There are too many songs that are just passable. “’62 Chevy” is a musical parallel to having ribs at Applebee’s. “Like Love” is a forgettable country/pop confection with just a bit of Hammond organ back there to remind you of what it could have been, then it’s drowned out by the saccharine strings. “So Good to Me” has a Bruce Hornsby feel in the brightly recorded rolling piano and metronomic rim shots (it reminds you that Mo’ and Hornsby have a similar vocal range and aesthetic). Instead of a blues song about your woman doing you wrong, this one is a conflict-free song about a good woman doing you right. But as Leo Tolstoy said, every happy family is the same, and songs about them seem to be the same too.
The real dud is Bill Withers’s “Lean on Me.” The good-guy lyrics and pop-friendly soul park this one right in Mo’s wheelhouse, but if you’re going to cover a Withers song, you’ve set a very high bar. This one misses the handclaps from the original, which added the punch. Mo’ turns it into an easy shuffle, and he replaces the gospel groove with an Americana mainstream radio feel. Mo’ seems to be phoning it in, much unlike Withers, who always sang like he meant it.
“All Dressed Up” is much better, and we finally get some blues phrasing and a few flat 3s and 5s to cloud up all those sunny skies. Mo’ confesses for a change that he knows “How it feels/When the woman you love puts you down.” There are even some tasty trombone and muted trumpet blues fills. Mo’ takes a guitar solo, still staying well inside the guard rails. It’s a huge wasted opportunity using the commanding blues wunderkind Kingfish Ingram on the ballad “Marvelous to Me,” where he only gets a few bars, instead of on this track.
“Marvelous to Me” is one of a pair of political songs. It’s optimistic about an American future without being too hokey or naïve. The lyrics aren’t exactly Langston Hughes: the singer is aware that it’s “cold, gloomy, and gray” now, but the clouds will pass, and “If Martin Luther was here today,/Tell me, what would he have to say?/I still have a dream, and the future looks/Marvelous to me.” Similarly, “Louder” is about young people wanting a change. It’s hardly likely to become an anthem in the streets, but it has a pulse and something resembling an edge (if only in the chorus). “It’s gonna get crazy,” Mo’ tells us, but he doesn’t show much of it in this music.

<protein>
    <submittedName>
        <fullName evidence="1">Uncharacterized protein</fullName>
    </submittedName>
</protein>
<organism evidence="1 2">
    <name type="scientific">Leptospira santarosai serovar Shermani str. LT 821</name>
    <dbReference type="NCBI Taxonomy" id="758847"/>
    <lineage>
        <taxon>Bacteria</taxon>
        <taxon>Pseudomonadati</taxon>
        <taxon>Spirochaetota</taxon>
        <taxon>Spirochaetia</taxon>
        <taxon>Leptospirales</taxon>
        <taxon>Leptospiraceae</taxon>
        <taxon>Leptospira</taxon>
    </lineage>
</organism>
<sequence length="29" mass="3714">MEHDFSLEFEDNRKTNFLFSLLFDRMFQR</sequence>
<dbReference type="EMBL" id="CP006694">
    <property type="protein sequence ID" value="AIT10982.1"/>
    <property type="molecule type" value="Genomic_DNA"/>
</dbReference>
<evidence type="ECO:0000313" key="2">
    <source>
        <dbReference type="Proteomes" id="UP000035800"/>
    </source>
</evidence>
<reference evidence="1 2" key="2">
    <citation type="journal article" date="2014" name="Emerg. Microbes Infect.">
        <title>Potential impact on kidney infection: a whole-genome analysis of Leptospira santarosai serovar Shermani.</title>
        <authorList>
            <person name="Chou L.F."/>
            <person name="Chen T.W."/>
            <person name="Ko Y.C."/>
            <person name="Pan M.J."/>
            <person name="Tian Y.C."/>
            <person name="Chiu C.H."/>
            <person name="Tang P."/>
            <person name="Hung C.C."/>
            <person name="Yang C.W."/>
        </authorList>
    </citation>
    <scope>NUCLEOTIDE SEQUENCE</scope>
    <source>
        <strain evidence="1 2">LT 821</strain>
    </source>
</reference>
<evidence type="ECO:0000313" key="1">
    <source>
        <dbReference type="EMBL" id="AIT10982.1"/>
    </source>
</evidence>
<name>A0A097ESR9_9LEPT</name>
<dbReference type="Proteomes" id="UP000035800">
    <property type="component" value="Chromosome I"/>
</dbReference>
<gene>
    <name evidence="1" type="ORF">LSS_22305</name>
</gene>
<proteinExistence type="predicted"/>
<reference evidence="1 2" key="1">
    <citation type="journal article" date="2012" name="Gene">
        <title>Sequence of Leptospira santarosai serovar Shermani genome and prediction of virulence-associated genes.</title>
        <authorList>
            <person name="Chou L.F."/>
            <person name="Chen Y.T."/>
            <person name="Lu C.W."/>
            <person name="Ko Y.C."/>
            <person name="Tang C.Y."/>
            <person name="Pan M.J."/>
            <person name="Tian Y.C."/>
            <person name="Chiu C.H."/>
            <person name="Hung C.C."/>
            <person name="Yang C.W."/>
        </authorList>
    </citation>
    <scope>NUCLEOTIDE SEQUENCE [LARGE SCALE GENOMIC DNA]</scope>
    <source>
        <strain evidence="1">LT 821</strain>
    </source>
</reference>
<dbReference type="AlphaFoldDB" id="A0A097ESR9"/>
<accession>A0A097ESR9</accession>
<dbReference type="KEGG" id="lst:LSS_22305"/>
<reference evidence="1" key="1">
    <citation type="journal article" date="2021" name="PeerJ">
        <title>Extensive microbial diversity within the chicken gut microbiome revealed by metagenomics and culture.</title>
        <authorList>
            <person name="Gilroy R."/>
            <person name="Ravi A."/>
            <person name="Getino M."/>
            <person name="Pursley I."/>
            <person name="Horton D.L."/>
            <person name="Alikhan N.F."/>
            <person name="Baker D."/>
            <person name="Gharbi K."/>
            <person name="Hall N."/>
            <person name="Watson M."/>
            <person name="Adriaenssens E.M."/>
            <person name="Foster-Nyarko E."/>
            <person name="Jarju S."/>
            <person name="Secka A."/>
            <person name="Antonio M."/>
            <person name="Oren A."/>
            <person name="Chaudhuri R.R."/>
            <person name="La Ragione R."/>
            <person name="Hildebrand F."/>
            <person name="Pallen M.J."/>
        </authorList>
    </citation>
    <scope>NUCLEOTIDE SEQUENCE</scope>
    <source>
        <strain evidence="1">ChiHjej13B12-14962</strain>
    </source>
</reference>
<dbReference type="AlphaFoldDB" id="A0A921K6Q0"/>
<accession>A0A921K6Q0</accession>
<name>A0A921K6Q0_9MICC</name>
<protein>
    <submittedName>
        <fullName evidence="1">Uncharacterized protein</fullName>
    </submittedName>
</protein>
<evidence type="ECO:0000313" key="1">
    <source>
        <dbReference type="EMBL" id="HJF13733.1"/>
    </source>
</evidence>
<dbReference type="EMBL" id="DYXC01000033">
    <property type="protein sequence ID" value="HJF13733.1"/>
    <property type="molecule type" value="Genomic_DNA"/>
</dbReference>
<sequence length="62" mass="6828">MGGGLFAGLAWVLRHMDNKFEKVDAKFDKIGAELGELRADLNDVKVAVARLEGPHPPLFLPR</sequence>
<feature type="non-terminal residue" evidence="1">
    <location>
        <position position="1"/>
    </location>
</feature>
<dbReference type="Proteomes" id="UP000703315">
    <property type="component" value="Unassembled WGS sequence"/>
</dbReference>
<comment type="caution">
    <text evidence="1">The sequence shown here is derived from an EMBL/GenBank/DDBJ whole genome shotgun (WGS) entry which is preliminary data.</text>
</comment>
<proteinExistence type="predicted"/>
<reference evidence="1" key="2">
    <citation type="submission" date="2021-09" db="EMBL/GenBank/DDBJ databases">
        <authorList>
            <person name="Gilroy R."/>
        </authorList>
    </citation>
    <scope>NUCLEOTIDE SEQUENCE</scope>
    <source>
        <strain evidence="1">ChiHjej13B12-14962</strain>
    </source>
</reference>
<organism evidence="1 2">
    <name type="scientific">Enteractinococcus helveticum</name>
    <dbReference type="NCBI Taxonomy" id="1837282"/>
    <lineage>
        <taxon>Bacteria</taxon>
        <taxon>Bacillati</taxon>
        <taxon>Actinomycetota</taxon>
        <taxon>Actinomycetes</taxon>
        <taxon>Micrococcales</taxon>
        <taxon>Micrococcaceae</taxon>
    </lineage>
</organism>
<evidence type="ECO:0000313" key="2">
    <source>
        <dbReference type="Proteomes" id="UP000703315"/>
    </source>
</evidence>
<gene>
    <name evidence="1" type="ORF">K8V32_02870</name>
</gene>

“Quiet Moments” is Mo’ at his best. It’s a slow ballad featuring Broadway singer Kristin Chenoweth singing backup on the chorus. The rich strings are welcome here, not an imposition. Mo’s song isn’t quite pop or blues or soul or country, but isn’t not any of those things either. It’s a simple statement of Mo’s uncomplicated artistic vision of the quiet moments in life being most worthwhile. I’m not quite sure about the pairing of these vocalists — Chenoweth’s clear high voice and tight vibrato is exactly the opposite of Mo’s. (You can’t get much whiter than hiring Glinda the Good Witch herself.) They’re no Robert Palmer/Alison Krauss duo for the ages, but their mashup of musical worlds adds a warm glow to this sweet song that ends the album.
Keb’ Mo’ has built his own niche somewhere between Louis Armstrong’s “It’s a Wonderful World” and Taj Mahal. It’s a contented, welcoming place to be, and there’s freedom to grow there. It’s also not a very complex, invigorating, or ultimately challenging place to be, but for 47:56 of our lives, it can probably do us all some good.
Allen Michie works in higher education administration in Austin, Texas.